Moderator

    july1962. I suggest you speak with an attorney regarding the LLC. When I owned three printing businesses, I had a C Corp. Wanted to protect my personal property. Didn’t always work. I had to sign a lot of Personal Guaranty’s to buy equipment. Banks and leasing companies are too smart for that. Only you, your CPA and attorney can determine if an LLC is the way to go or contact the other notaries and ask them why they chose an LLC.

    Sorry, I personally don’t know any notaries that have an LLC. Again Good Luck and sorry for your recent loss of a family member.

    #14248

    LindaHFL
    Participant

    @july1962 wrote:

    Maybe so, but I’m not the only person as a newbie who will come here and read these boards. There might be other newbies in your very own communities who will read what you’re saying. I didn’t mean to imply you were saying it only to me.

    My instructor had NO reason to tell me that, they sold me ONE lesson. It’s not a series of ongoing classes, it’s one 6-hour class and then you take the test. While she talked about loan signing, she didn’t even mention if she teaches a class in that. I hope she does, because I liked her.

    I didn’t really come here asking advice on how to become a loan signer, I only asked if people had an opinion on sole proprietorship OR LLC’s. It appears so far that no one here really knows about LLC’s. As I said, google showed me LOTS of notaries that ARE LLC’s and I just was wondering if that is a better way to go. I know it costs more money, that’s not the issue. I just don’t want someone to sue me and be able to take my house away.

    @LindaH/FL wrote:

    It isn’t that we’re trying to discourage you from trying – I have no reason to as I’m in Florida and you would not be my competition…it’s a case of making sure you have your eyes wide open to the facts before you decide this is the business for you. Of course your instructor is going to tell you that – they have a product to sell – lessons!!

    It take time – lots of time and marketing to establish yourself. It also takes money – you need to have the proper equipment to be able to do loan signings. Do you have ANY experience in real estate or loan work? If not you have a lot to learn and you are going to have to invest in some really good training to get you ready for it. You also need to know your notary laws COLD – there is no wiggle room on that.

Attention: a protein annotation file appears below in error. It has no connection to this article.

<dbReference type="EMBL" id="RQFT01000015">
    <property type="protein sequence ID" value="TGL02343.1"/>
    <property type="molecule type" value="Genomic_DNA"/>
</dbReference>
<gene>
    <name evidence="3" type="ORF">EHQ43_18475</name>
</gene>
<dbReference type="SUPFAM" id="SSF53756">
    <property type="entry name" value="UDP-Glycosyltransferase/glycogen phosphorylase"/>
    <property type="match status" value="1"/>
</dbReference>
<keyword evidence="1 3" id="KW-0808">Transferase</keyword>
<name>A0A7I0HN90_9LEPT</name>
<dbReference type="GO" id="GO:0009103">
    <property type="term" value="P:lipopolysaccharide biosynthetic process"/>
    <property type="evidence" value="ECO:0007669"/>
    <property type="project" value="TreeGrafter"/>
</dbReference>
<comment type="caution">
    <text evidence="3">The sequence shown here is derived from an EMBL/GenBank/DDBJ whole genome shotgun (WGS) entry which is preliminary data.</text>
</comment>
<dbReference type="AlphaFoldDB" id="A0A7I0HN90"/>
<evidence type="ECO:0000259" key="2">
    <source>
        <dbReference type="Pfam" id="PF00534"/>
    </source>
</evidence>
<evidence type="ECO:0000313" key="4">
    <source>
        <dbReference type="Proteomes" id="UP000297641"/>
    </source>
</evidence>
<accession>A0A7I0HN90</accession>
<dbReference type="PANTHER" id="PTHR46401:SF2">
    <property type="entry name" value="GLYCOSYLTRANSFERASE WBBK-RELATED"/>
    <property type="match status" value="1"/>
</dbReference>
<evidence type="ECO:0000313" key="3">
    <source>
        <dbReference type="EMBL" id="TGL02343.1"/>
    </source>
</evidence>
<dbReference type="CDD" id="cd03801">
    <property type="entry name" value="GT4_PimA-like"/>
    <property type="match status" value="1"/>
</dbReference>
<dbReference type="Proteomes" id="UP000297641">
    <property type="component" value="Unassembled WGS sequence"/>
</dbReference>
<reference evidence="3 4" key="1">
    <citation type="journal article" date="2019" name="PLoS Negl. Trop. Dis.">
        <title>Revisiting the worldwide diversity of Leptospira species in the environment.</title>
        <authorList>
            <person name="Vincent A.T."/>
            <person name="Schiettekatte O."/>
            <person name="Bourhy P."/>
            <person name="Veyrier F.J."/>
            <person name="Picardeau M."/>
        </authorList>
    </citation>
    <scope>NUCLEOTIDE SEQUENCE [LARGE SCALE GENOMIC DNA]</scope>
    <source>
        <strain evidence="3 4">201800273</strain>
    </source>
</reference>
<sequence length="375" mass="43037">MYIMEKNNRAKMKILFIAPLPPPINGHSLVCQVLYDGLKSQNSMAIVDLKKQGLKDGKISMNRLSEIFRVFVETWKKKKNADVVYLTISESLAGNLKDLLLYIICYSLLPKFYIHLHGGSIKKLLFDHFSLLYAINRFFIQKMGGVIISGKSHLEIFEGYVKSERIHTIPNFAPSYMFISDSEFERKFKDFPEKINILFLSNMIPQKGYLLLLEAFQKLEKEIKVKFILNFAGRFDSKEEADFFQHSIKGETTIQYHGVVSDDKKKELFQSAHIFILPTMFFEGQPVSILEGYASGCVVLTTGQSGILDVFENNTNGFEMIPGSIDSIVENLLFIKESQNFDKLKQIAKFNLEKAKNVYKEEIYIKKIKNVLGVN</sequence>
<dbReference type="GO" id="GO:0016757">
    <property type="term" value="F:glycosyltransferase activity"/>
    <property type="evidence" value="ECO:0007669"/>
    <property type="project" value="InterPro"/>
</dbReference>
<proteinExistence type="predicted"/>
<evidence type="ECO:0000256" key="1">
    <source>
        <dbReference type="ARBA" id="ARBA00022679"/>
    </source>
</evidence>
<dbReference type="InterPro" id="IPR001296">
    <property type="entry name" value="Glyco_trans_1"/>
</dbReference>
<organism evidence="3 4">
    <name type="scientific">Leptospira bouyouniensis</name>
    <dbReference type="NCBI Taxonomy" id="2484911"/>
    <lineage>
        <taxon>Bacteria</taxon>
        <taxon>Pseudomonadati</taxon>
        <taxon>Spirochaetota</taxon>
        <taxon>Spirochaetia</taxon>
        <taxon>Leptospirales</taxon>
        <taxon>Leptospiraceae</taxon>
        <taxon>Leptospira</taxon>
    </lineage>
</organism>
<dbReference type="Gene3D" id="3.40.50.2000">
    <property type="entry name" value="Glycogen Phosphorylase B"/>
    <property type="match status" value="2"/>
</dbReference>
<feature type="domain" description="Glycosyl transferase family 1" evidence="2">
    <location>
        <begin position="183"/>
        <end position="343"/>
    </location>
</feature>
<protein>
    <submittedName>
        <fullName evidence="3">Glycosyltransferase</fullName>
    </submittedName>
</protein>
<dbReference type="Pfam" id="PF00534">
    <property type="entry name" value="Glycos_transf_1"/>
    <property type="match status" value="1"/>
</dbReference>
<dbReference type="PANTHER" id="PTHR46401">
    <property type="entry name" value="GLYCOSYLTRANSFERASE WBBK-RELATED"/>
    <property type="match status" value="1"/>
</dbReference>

You need to spend money to make money, and you’ll do that in the equipment you MUST have and the advertising/marketing you’ll have to do. And even then, the reality is it will probably take you a year or two to establish yourself as a good, profitable business. That’s the reality that we want you to see. If you need income immediately, you’d probably be better off getting yourself a 9-5 job to help you financially and to help you get back in the swing of things and set your business up at night and on weekends (that’s sort of what I’m doing now after having a hiatus in my signing business since last August – I took a 9-5 to pay the bills as loan signings dropped off to nothing for me and, funny thing, I needed to eat!!…:) )

    We not trying to be negative Nellies here – but that’s reality, flat and simple. It’s going to take time and money for you to get yourself going…study study study….market market market…

    Good Luck.

    I can’t blame you about being concerned about protecting your assets. I’d say the laws regarding LLC’s, corporations, etc etc are all state specific and vary widely along with the protection it provides. I think the best thing you can do for your self is consult an attorney or a CPA about the best route to take – guess it all depends on the goal/purpose of the LLC/corp.

    Good Luck.

    #14249

    mharmon
    Participant

    @july1962 wrote:

    I live in the Los Angeles area where real estate sales aren’t as bad as the rest of the country. The teacher that taught the Notary class is also a loan signer and says she does quite well….she lives in Riverside county. […]

    The teacher also said that a lot of other notaries will try and talk us out of becoming notaries because they don’t want new people coming in and taking jobs away from them…which makes sense. But I’ve also heard that the number of notaries are dropping due to the strict fines we are held to now by the SOS.